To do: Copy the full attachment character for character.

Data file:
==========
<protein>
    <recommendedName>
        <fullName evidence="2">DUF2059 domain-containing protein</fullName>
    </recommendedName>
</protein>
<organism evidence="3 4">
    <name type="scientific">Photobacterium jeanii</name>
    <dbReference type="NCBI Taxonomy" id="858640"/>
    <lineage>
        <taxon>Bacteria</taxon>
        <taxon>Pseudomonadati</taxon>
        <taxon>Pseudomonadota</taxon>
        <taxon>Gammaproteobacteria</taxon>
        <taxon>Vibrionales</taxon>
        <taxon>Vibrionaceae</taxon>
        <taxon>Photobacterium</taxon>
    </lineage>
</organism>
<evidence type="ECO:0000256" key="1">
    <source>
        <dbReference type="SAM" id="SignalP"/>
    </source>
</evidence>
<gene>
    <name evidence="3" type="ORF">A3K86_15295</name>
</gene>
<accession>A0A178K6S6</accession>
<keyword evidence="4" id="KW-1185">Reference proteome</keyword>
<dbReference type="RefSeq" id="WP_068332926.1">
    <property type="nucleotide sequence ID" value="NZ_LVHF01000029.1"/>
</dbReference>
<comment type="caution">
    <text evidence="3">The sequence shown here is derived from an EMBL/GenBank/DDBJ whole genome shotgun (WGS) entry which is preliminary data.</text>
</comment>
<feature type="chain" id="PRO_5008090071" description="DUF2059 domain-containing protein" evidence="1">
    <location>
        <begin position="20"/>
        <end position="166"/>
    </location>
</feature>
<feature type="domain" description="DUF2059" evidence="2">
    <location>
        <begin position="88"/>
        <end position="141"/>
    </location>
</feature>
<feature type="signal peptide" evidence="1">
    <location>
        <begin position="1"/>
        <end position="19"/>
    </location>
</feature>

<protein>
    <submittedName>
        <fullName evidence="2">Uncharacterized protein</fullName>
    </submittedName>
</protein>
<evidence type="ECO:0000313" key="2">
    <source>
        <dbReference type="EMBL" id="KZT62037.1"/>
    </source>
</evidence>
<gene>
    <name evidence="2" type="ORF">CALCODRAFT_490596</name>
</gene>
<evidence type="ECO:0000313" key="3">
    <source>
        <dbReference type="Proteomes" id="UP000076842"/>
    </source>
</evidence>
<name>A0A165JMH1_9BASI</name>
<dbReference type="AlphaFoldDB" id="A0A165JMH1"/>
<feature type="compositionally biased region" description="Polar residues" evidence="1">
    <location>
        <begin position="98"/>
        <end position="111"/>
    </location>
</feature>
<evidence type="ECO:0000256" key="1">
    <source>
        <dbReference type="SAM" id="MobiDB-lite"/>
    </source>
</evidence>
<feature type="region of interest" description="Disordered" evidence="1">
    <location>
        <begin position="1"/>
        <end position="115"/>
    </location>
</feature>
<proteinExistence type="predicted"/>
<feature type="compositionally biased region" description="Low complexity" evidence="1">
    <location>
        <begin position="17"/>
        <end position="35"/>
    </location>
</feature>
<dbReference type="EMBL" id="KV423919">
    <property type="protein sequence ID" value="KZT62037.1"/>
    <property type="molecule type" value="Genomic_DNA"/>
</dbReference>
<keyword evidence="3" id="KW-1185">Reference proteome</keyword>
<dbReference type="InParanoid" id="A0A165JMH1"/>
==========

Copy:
<protein>
    <recommendedName>
        <fullName evidence="2">DUF2059 domain-containing protein</fullName>
    </recommendedName>
</protein>
<organism evidence="3 4">
    <name type="scientific">Photobacterium jeanii</name>
    <dbReference type="NCBI Taxonomy" id="858640"/>
    <lineage>
        <taxon>Bacteria</taxon>
        <taxon>Pseudomonadati</taxon>
        <taxon>Pseudomonadota</taxon>
        <taxon>Gammaproteobacteria</taxon>
        <taxon>Vibrionales</taxon>
        <taxon>Vibrionaceae</taxon>
        <taxon>Photobacterium</taxon>
    </lineage>
</organism>
<evidence type="ECO:0000256" key="1">
    <source>
        <dbReference type="SAM" id="SignalP"/>
    </source>
</evidence>
<gene>
    <name evidence="3" type="ORF">A3K86_15295</name>
</gene>
<accession>A0A178K6S6</accession>
<keyword evidence="4" id="KW-1185">Reference proteome</keyword>
<dbReference type="RefSeq" id="WP_068332926.1">
    <property type="nucleotide sequence ID" value="NZ_LVHF01000029.1"/>
</dbReference>
<comment type="caution">
    <text evidence="3">The sequence shown here is derived from an EMBL/GenBank/DDBJ whole genome shotgun (WGS) entry which is preliminary data.</text>
</comment>
<feature type="chain" id="PRO_5008090071" description="DUF2059 domain-containing protein" evidence="1">
    <location>
        <begin position="20"/>
        <end position="166"/>
    </location>
</feature>
<feature type="domain" description="DUF2059" evidence="2">
    <location>
        <begin position="88"/>
        <end position="141"/>
    </location>
</feature>
<feature type="signal peptide" evidence="1">
    <location>
        <begin position="1"/>
        <end position="19"/>
    </location>
</feature>

<protein>
    <submittedName>
        <fullName evidence="2">Uncharacterized protein</fullName>
    </submittedName>
</protein>
<evidence type="ECO:0000313" key="2">
    <source>
        <dbReference type="EMBL" id="KZT62037.1"/>
    </source>
</evidence>
<gene>
    <name evidence="2" type="ORF">CALCODRAFT_490596</name>
</gene>
<evidence type="ECO:0000313" key="3">
    <source>
        <dbReference type="Proteomes" id="UP000076842"/>
    </source>
</evidence>
<name>A0A165JMH1_9BASI</name>
<dbReference type="AlphaFoldDB" id="A0A165JMH1"/>
<feature type="compositionally biased region" description="Polar residues" evidence="1">
    <location>
        <begin position="98"/>
        <end position="111"/>
    </location>
</feature>
<evidence type="ECO:0000256" key="1">
    <source>
        <dbReference type="SAM" id="MobiDB-lite"/>
    </source>
</evidence>
<feature type="region of interest" description="Disordered" evidence="1">
    <location>
        <begin position="1"/>
        <end position="115"/>
    </location>
</feature>
<proteinExistence type="predicted"/>
<feature type="compositionally biased region" description="Low complexity" evidence="1">
    <location>
        <begin position="17"/>
        <end position="35"/>
    </location>
</feature>
<dbReference type="EMBL" id="KV423919">
    <property type="protein sequence ID" value="KZT62037.1"/>
    <property type="molecule type" value="Genomic_DNA"/>
</dbReference>
<keyword evidence="3" id="KW-1185">Reference proteome</keyword>
<dbReference type="InParanoid" id="A0A165JMH1"/>